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OSP Occupational Profile

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NOC Code: NOC Code: 7252a Occupation: Sprinkler system installers
Occupation Description: Occupation Description:
Sprinkler system installers fabricate, install, test, maintain and repair water, foam, carbon dioxide and dry chemical sprinkler systems in buildings for fire protection purposes. Sprinkler system installers are employed by sprinkler system contractors, or they may be self-employed. Sprinkler system installers fabricate, install, test, maintain and repair water, foam, carbon dioxide and dry chemical sprinkler systems in buildings for fire protection purposes. Sprinkler system installers are employed by sprinkler system contractors, or they may be self-employed.

  • Click on any of the Essential Skills to view sample workplace tasks for this occupation.
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Table will display the Skill Level for the Noc specified
Essential Skills Essential Skills Levels
Reading Reading 1 2 3 4
Writing Writing 1 2 3
Document Use Document Use 1 2 3
Digital Technology Digital Technology 1 2
Oral Communication Oral Communication 1 2 3
Money Math Money Math 1 2
Scheduling or Budgeting and Accounting Scheduling or Budgeting and Accounting 1 2 3
Measurement and Calculation Measurement and Calculation 1 2 3 4
Data Analysis Data Analysis 1 2 3
Numerical Estimation Numerical Estimation 1 2 3
Job Task Planning and Organizing Job Task Planning and Organizing 1 2 3
Decision Making Decision Making 1 2
Problem Solving Problem Solving 1 2 3
Finding Information Finding Information 1 2 3


  • The skill levels represented in the above chart illustrate the full range of sample tasks performed by experienced workers and not individuals preparing for or entering this occupation for the first time.
  • Note that some occupational profiles do not include all Numeracy and Thinking Essential Skills.

If you would like to print a copy of the chart and sample tasks, click on the "Print Occupational Profile" button at the top of the page.


Reading
  • Read notes and instructions on work orders, outlining projects to be completed. (1)
  • Read and interpret Inspector's forms, Fire Department reports and written recommendations for correcting system problems or deficiencies. (2)
  • Read warnings and instructions on signs and placards within buildings and make decisions on what special precautions, tools and materials may be needed. (2)
  • Read bulletins about health and safety issues. (2)
  • Read installation instructions and product data sheets for information about products used on the job. For example, scan the installation instructions for a new type of sprinkler head. (2)
  • Read training materials for courses such as Confined Space Entry (CSE), Transportation of Dangerous Goods (TDG) and the Workplace Hazardous Materials Information System (WHMIS). (3)
  • Read Original Equipment Manufacturers (OEM) manuals for technical information on installation, troubleshooting, disassembly, re-assembly and maintenance of equipment and components. This includes reading paragraphs of text which help to interpret diagrams, charts, and graphs. (3)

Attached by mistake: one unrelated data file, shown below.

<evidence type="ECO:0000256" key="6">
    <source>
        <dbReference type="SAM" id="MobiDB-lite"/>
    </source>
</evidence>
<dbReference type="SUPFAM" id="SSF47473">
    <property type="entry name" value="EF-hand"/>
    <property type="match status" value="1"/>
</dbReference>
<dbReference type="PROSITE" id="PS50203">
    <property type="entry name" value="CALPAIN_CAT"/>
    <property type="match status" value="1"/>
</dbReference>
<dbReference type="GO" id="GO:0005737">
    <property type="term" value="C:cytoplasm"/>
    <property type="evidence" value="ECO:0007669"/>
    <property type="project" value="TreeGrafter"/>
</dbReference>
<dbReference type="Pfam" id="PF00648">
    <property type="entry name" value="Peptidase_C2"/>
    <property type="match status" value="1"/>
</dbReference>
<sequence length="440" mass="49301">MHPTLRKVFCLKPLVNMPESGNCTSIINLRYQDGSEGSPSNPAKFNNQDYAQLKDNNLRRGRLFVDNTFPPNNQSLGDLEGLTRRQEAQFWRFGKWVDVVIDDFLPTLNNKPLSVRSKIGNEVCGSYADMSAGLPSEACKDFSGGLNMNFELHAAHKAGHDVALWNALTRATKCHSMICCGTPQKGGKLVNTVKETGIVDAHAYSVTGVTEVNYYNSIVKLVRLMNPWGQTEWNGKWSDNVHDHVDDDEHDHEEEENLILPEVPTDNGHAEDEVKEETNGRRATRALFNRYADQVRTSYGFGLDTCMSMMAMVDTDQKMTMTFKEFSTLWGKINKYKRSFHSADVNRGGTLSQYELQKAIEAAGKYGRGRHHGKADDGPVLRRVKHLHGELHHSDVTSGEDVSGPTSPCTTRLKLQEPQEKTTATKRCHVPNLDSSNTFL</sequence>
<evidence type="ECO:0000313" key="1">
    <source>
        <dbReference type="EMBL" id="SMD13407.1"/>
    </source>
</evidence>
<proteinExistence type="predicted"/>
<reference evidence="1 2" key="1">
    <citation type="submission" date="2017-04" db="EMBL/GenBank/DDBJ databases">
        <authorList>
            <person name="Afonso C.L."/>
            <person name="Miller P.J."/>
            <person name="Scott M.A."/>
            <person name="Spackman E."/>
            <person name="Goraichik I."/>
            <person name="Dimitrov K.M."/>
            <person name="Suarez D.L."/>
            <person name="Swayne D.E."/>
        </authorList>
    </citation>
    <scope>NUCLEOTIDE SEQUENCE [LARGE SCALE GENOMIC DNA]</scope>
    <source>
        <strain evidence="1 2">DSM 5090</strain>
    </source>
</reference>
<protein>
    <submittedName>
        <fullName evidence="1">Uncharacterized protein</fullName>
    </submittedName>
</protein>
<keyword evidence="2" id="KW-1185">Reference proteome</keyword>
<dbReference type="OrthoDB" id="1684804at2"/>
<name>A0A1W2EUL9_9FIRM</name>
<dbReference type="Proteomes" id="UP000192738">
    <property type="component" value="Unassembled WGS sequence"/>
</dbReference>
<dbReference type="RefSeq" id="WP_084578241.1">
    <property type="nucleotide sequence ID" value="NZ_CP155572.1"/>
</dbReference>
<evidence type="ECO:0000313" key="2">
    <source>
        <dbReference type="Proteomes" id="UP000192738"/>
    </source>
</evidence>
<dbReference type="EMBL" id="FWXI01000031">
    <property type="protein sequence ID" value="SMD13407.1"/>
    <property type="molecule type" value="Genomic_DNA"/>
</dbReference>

• Read the National Fire Protection Association (NFPA) code book. This code is a multi-volume set that is complex and lengthy. Some interpretation is needed to apply the code to practical work. Information from one section may be superseded by information in other sections. Text is supplemented and illustrated with tables, schedules, diagrams, charts, and graphs. (4)
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Writing
  • Write notes consisting of single sentences and phrases on inspection checklists, describing deficiencies and corrective action taken. (1)
  • Use pocket notebooks for recording general notes regarding daily activities, and detailed notes pertaining to planning and scheduling. (1)
  • Write brief safety meeting reports consisting of single sentences. (1)
  • Make notes on construction plans to indicate changes or material substitutions. (1)
  • Write a paragraph or more of text on inspection reports and job evaluation sheets. (2)
  • Write a short memo to the site engineer or the architect about installation requirements, changes to the original plans, or installation problems. (2)
  • Complete incident/accident investigation reports, writing sections of one or more paragraphs of text describing incident causal factors and detailing corrective measures to be implemented to prevent future incidents. (3)
  • Prepare progress reports for supervisors or managers describing the status of the assigned projects, explaining such things as cost overruns, and analysing scheduling problems. (3)
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Document Use
  • Use telephone books and internal telephone directories. (1)
  • Prepare lists of tools and materials. (1)
  • Look for information on manufacturers' product specification sheets. Scan product descriptions for information such as head sizes, spray angles and operating temperatures. (2)
  • Complete daily timesheet, expense accounts, inspection reports, non-conformity tags, job evaluation sheets, and sprinkler system inspection checklists by marking checkboxes, recording numerical information or entering words, phrases and sentences. (2)
  • Complete incident/accident report forms. (2)